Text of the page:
Visiting North Korea soon? Or perhaps you are just intrigued to see what this endlessly mysterious country has to offer beyond controversial satellite launches and massive military parades. Read on to see some of our highlights of a typical tour to the DPRK…
There are plenty of museums and landmarks in North Korea detailing the division of Korea and the subsequent war between north and south, but few give as much insight into the conflict as the Demilitarized Zone at Panmunjom.
Situated on the infamous 38th parallel where, in the aftermath of World War II, the USA and the Soviet Union split the country into two, the DMZ remains a living and breathing example of the tensions between South Korea and the DPRK. Here, it is possible to enter one of the border-straddling huts where negotiations between the two new countries took place – where by passing the negotiating table in the centre of the room, you are technically walking into South Korea.
North of Pyongyang, along a remarkably empty motorway, lies Mount Myohyang. After a 2 and a half hour coach ride, any sore bums are quickly forgotten as flat farmland gives way to verdant mountain scenery punctuated by meandering rivers and old villages. Literally a breath of fresh of air after a couple of days in the city – Myohyang is not the kind of place that immediately springs to mind when one thinks of North Korea.
More than just an excellent picnic spot, Myohyang is perhaps best known as the location of the International Friendship Exhibition. Housed in two cavernous complexes built into the mountain, the exhibition holds thousands upon thousands of gifts presented to Kim Il Sung and Kim Jong Il from world leaders and international organisations, distributed amongst a seemingly endless series of rooms and hallways. Some of the more interesting gifts include a stuffed crocodile waiter, a framed signature from the footballer Pele and two full-sized train carriages from Stalin. When I enquired as to how they managed to fit a train so deep into a building on a mountain, the guide simply replied: “In Korea, nothing is impossible.”
While in the DPRK, you will rarely get the chance to mix with real civilians as you are ferried from sight to sight and from hotel to hotel on your coach, so a trip on the Pyongyang Metro affords a rare and intriguing glimpse into the everyday lives of Korean city-dwellers as you jostle for position inside the packed carriages.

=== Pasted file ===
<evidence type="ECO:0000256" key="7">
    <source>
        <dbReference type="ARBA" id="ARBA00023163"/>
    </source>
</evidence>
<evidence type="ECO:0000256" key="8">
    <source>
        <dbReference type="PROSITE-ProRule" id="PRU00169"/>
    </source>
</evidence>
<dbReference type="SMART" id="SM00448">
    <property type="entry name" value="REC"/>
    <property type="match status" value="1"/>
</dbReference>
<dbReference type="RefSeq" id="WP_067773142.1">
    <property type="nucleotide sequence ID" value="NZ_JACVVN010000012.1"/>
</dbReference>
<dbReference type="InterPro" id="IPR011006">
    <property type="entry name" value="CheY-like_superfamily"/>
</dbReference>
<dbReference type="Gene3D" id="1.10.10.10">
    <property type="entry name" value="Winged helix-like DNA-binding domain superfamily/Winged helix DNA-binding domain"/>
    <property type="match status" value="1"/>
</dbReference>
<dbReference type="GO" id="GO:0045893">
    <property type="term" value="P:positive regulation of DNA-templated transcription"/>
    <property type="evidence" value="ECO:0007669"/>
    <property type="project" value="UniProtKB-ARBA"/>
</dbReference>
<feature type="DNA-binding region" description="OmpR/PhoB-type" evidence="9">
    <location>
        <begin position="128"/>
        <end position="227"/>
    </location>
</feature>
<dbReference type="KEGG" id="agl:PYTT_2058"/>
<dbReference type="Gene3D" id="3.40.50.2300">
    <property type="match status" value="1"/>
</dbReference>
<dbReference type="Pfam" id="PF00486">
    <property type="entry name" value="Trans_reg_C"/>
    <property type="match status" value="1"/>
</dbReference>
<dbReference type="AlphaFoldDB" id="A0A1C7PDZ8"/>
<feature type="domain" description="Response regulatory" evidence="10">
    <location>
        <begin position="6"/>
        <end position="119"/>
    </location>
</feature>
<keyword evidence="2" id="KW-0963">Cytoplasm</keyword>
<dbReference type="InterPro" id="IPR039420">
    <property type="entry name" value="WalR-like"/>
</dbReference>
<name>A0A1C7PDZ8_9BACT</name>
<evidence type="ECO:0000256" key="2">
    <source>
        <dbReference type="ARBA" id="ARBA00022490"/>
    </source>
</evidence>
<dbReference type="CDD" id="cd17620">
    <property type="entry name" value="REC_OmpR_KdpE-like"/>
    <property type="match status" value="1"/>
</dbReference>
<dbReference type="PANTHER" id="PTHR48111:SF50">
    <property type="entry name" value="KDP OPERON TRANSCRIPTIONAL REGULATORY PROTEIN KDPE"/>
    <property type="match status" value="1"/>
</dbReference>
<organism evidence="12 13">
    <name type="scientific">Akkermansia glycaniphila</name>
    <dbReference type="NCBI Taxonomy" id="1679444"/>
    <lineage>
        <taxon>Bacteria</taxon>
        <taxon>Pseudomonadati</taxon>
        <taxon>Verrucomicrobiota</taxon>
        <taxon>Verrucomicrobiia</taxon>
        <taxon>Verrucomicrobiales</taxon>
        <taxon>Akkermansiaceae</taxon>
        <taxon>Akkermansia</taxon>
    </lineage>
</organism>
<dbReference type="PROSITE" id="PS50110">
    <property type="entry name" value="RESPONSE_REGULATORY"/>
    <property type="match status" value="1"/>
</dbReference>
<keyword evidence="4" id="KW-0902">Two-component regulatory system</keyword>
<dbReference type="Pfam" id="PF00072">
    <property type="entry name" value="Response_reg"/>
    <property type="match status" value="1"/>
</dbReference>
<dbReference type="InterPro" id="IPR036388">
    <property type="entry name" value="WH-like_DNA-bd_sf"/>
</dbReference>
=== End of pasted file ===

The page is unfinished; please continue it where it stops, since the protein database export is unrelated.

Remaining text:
The metro stations themselves are christened with stirring names such as ‘Triumph’, ‘Three Rejuvenations’ and ‘Innovation’ and many have been built to reflect the classic opulence of the state buildings above ground. With its spiralling columns, oversized chandeliers and pretty frescos, Yonggwang (Glory) Station is arguably the pick of the bunch.
Performance plays a massive part in the lives of North Koreans. From an early age, they are encouraged to master a variety of music instruments and skills such as dancing, singing, ice skating or even the ability to juggle footballs while balancing fine china on a stick held using your mouth upside down (believe me, this happened.)
No tour to North Korea would be complete without sitting down to a performance or two, with the School Children’s Palace, the Pyongyang Circus, the Pyongyang Symphony Orchestra and various schools all eager to show off their world-class talent. Whether you are watching a toddler sing folk songs in an orphanage, a 1,000-strong orchestra playing rousing classics, or acrobats defying the laws of physics, you will likely be astonished (and perhaps even slightly perturbed) by these unerring displays of pure dedication, concentration and proficiency.
(Those visiting the DPRK in the late summer/early autumn may also get the chance to witness the daddy of all Korean performances – the Arirang Mass Games)
Mansudae Grand Monument
There is no escaping the images of the former leaders Kim Il Sung and Kim Jong Il while in North Korea. Nearly every street corner is adorned with a grand mosaic of the leaders posing heroically, while many buildings and squares also contain gallant statues of the Eternal President surrounded by happy citizens.
Arguably the physical epitome of this very public display of personality is the Mansudae Grand Monument in Pyongyang, where two gargantuan, bronze statues of Kim Il Sung and Kim Jong Il loom large over the city and its people. It‘s impossible not to feel a bit like an ant when faced with the two leaders, and its at this moment you perhaps begin to understand the near-mythical status in which these two infamous figures are regarded by the North Korean people.
All photos taken on our 9-day Classic Centenary North Korea Tour